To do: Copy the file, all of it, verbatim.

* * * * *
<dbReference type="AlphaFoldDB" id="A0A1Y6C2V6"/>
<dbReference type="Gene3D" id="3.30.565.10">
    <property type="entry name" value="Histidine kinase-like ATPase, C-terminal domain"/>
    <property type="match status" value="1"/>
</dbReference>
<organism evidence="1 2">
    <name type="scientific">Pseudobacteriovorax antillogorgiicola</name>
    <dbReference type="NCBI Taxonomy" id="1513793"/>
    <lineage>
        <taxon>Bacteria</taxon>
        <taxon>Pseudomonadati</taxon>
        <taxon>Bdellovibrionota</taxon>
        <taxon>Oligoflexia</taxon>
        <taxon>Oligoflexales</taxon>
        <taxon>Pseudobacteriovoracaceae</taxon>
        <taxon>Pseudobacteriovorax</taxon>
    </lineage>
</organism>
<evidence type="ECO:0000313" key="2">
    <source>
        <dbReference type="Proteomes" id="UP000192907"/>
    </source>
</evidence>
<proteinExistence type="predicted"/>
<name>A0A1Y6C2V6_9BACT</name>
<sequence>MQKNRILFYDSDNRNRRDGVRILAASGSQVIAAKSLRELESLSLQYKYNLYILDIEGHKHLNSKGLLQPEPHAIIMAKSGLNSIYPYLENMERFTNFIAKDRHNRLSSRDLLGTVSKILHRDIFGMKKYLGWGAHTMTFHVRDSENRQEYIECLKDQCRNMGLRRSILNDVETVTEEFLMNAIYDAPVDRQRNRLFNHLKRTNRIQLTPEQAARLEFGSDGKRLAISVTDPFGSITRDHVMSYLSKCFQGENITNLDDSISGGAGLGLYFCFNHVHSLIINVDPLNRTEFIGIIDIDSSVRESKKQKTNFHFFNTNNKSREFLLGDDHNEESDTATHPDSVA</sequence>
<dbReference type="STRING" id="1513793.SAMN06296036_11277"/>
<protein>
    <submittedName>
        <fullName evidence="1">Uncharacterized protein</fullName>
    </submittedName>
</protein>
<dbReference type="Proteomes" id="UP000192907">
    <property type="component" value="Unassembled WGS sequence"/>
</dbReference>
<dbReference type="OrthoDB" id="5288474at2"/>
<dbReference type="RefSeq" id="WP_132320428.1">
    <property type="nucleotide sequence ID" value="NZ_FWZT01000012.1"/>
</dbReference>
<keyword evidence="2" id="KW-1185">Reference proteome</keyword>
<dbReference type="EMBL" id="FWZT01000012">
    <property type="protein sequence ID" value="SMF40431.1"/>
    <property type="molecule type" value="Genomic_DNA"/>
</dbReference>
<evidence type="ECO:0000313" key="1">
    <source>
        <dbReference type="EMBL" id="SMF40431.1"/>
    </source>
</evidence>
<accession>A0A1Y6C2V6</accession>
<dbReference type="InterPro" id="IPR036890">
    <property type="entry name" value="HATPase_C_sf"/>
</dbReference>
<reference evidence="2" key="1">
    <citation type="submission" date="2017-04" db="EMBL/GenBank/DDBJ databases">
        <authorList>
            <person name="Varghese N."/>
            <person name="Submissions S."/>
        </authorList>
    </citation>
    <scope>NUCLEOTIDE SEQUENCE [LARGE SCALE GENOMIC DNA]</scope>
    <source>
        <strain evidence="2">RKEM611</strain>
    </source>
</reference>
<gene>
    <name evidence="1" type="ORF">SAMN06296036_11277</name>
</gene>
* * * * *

<dbReference type="AlphaFoldDB" id="A0A1Y6C2V6"/>
<dbReference type="Gene3D" id="3.30.565.10">
    <property type="entry name" value="Histidine kinase-like ATPase, C-terminal domain"/>
    <property type="match status" value="1"/>
</dbReference>
<organism evidence="1 2">
    <name type="scientific">Pseudobacteriovorax antillogorgiicola</name>
    <dbReference type="NCBI Taxonomy" id="1513793"/>
    <lineage>
        <taxon>Bacteria</taxon>
        <taxon>Pseudomonadati</taxon>
        <taxon>Bdellovibrionota</taxon>
        <taxon>Oligoflexia</taxon>
        <taxon>Oligoflexales</taxon>
        <taxon>Pseudobacteriovoracaceae</taxon>
        <taxon>Pseudobacteriovorax</taxon>
    </lineage>
</organism>
<evidence type="ECO:0000313" key="2">
    <source>
        <dbReference type="Proteomes" id="UP000192907"/>
    </source>
</evidence>
<proteinExistence type="predicted"/>
<name>A0A1Y6C2V6_9BACT</name>
<sequence>MQKNRILFYDSDNRNRRDGVRILAASGSQVIAAKSLRELESLSLQYKYNLYILDIEGHKHLNSKGLLQPEPHAIIMAKSGLNSIYPYLENMERFTNFIAKDRHNRLSSRDLLGTVSKILHRDIFGMKKYLGWGAHTMTFHVRDSENRQEYIECLKDQCRNMGLRRSILNDVETVTEEFLMNAIYDAPVDRQRNRLFNHLKRTNRIQLTPEQAARLEFGSDGKRLAISVTDPFGSITRDHVMSYLSKCFQGENITNLDDSISGGAGLGLYFCFNHVHSLIINVDPLNRTEFIGIIDIDSSVRESKKQKTNFHFFNTNNKSREFLLGDDHNEESDTATHPDSVA</sequence>
<dbReference type="STRING" id="1513793.SAMN06296036_11277"/>
<protein>
    <submittedName>
        <fullName evidence="1">Uncharacterized protein</fullName>
    </submittedName>
</protein>
<dbReference type="Proteomes" id="UP000192907">
    <property type="component" value="Unassembled WGS sequence"/>
</dbReference>
<dbReference type="OrthoDB" id="5288474at2"/>
<dbReference type="RefSeq" id="WP_132320428.1">
    <property type="nucleotide sequence ID" value="NZ_FWZT01000012.1"/>
</dbReference>
<keyword evidence="2" id="KW-1185">Reference proteome</keyword>
<dbReference type="EMBL" id="FWZT01000012">
    <property type="protein sequence ID" value="SMF40431.1"/>
    <property type="molecule type" value="Genomic_DNA"/>
</dbReference>
<evidence type="ECO:0000313" key="1">
    <source>
        <dbReference type="EMBL" id="SMF40431.1"/>
    </source>
</evidence>
<accession>A0A1Y6C2V6</accession>
<dbReference type="InterPro" id="IPR036890">
    <property type="entry name" value="HATPase_C_sf"/>
</dbReference>
<reference evidence="2" key="1">
    <citation type="submission" date="2017-04" db="EMBL/GenBank/DDBJ databases">
        <authorList>
            <person name="Varghese N."/>
            <person name="Submissions S."/>
        </authorList>
    </citation>
    <scope>NUCLEOTIDE SEQUENCE [LARGE SCALE GENOMIC DNA]</scope>
    <source>
        <strain evidence="2">RKEM611</strain>
    </source>
</reference>
<gene>
    <name evidence="1" type="ORF">SAMN06296036_11277</name>
</gene>